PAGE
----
March 28, 2009 / 3:07 PM / 10 years ago

U.S. hopes to engage with Iran on Afghanistan Tuesday

WASHINGTON (Reuters) - The United States hopes to engage with Iran on issues related to Afghanistan at an international conference in The Hague on Tuesday, a senior White House official said on Saturday.

Iran said on Thursday it would attend the U.N. conference, proposed by Washington, which will have delegates from more than 80 countries.

“It’s our assessment and we believe it’s theirs that there are issues as it relates to, for example, narcotics that present an opportunity for Iran to engage Afghanistan in a way that can address ... a concern that we also have about Afghanistan,” said Denis McDonough, White House deputy national security adviser.

“Our hope is that they see it as an opportunity to constructively engage this issue,” McDonough told reporters in a conference call, referring to Iran.

The problem of heroin abuse in Iran could create an opportunity for cooperation on the issue, McDonough said.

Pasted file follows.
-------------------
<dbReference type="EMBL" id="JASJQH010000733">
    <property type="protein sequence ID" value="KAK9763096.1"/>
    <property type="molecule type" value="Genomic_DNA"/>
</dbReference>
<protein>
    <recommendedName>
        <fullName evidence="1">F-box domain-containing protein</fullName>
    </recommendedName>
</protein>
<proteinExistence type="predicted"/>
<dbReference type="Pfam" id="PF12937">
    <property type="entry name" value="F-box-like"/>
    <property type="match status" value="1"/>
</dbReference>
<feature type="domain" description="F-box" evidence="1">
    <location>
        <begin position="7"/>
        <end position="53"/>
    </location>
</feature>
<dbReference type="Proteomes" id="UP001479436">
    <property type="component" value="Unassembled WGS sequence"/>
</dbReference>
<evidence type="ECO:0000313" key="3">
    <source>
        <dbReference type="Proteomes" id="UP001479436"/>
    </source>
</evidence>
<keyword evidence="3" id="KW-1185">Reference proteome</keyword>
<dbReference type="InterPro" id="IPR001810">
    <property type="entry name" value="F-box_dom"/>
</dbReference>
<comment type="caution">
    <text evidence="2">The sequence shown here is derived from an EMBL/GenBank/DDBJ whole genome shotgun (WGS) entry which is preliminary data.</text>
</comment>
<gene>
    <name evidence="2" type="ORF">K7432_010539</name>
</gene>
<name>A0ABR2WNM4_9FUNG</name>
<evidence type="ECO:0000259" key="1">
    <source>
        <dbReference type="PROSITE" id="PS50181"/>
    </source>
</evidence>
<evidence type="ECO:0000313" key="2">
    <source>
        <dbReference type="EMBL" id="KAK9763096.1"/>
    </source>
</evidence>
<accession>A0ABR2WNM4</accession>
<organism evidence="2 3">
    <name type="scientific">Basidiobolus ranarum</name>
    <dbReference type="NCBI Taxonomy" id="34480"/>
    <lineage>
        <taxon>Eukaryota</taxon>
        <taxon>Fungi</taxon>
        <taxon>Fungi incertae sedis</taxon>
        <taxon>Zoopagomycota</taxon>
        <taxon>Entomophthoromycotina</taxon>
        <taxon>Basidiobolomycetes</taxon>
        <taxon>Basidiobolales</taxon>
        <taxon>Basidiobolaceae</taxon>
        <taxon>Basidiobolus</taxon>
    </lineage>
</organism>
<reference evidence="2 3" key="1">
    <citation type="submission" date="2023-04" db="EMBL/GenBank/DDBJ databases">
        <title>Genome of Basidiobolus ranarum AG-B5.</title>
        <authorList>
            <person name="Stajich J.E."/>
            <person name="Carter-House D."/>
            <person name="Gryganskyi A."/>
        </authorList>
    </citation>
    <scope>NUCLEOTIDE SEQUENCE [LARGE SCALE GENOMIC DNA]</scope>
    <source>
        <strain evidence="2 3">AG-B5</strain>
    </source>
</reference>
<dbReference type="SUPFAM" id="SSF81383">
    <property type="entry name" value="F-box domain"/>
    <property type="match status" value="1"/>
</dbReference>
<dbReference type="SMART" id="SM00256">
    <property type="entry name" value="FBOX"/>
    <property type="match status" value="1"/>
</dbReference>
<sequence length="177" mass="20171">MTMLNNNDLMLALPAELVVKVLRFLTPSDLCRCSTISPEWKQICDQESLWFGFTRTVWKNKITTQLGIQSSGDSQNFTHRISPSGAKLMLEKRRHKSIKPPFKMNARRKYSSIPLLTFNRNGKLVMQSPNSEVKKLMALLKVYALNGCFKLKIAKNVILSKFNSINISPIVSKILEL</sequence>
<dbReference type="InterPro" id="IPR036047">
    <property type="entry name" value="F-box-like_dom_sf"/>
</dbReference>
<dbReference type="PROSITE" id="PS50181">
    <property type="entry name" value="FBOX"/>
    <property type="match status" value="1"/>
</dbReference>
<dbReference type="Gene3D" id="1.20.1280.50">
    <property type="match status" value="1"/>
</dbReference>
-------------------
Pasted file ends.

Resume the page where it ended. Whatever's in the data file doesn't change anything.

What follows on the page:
“Obviously we all know that revenue from the poppy trade and the heroin trafficking funds extremists in the south, in particular,” McDonough said. “And we’d like to see, given the not-insubstantial heroin abuse problem in Iran, some opportunity to cooperate with Iran on that issue.”

McDonough also said President Barack Obama would discuss Iran during meetings with European leaders next week.

“We’ll look forward to having a discussion in Europe and with our allies not just about cooperation with Iran in Afghanistan, but obviously underscoring the president’s view that Iran has a right to be a member of the international community,” McDonough said.

“But with that right comes responsibilities — principally as it relates, in this instance, to its nuclear program, and the president looks forward to talking to our allies about his concerns on that illicit nuclear program as we go forward.”

The United Nations has imposed sanctions on Iran for refusing to halt uranium enrichment. The United States and some other countries accuse Iran of seeking to build a nuclear weapon. Iran says its nuclear program aims to generate electricity.

U.S. Secretary of State Hillary Clinton is set to join Iran at the table of the Hague conference, following through on a promise by Obama to deal with Tehran on issues of mutual concern.

No substantive talks are planned between Clinton and the Iranian envoy at the meeting.

Editing by Peter Cooney

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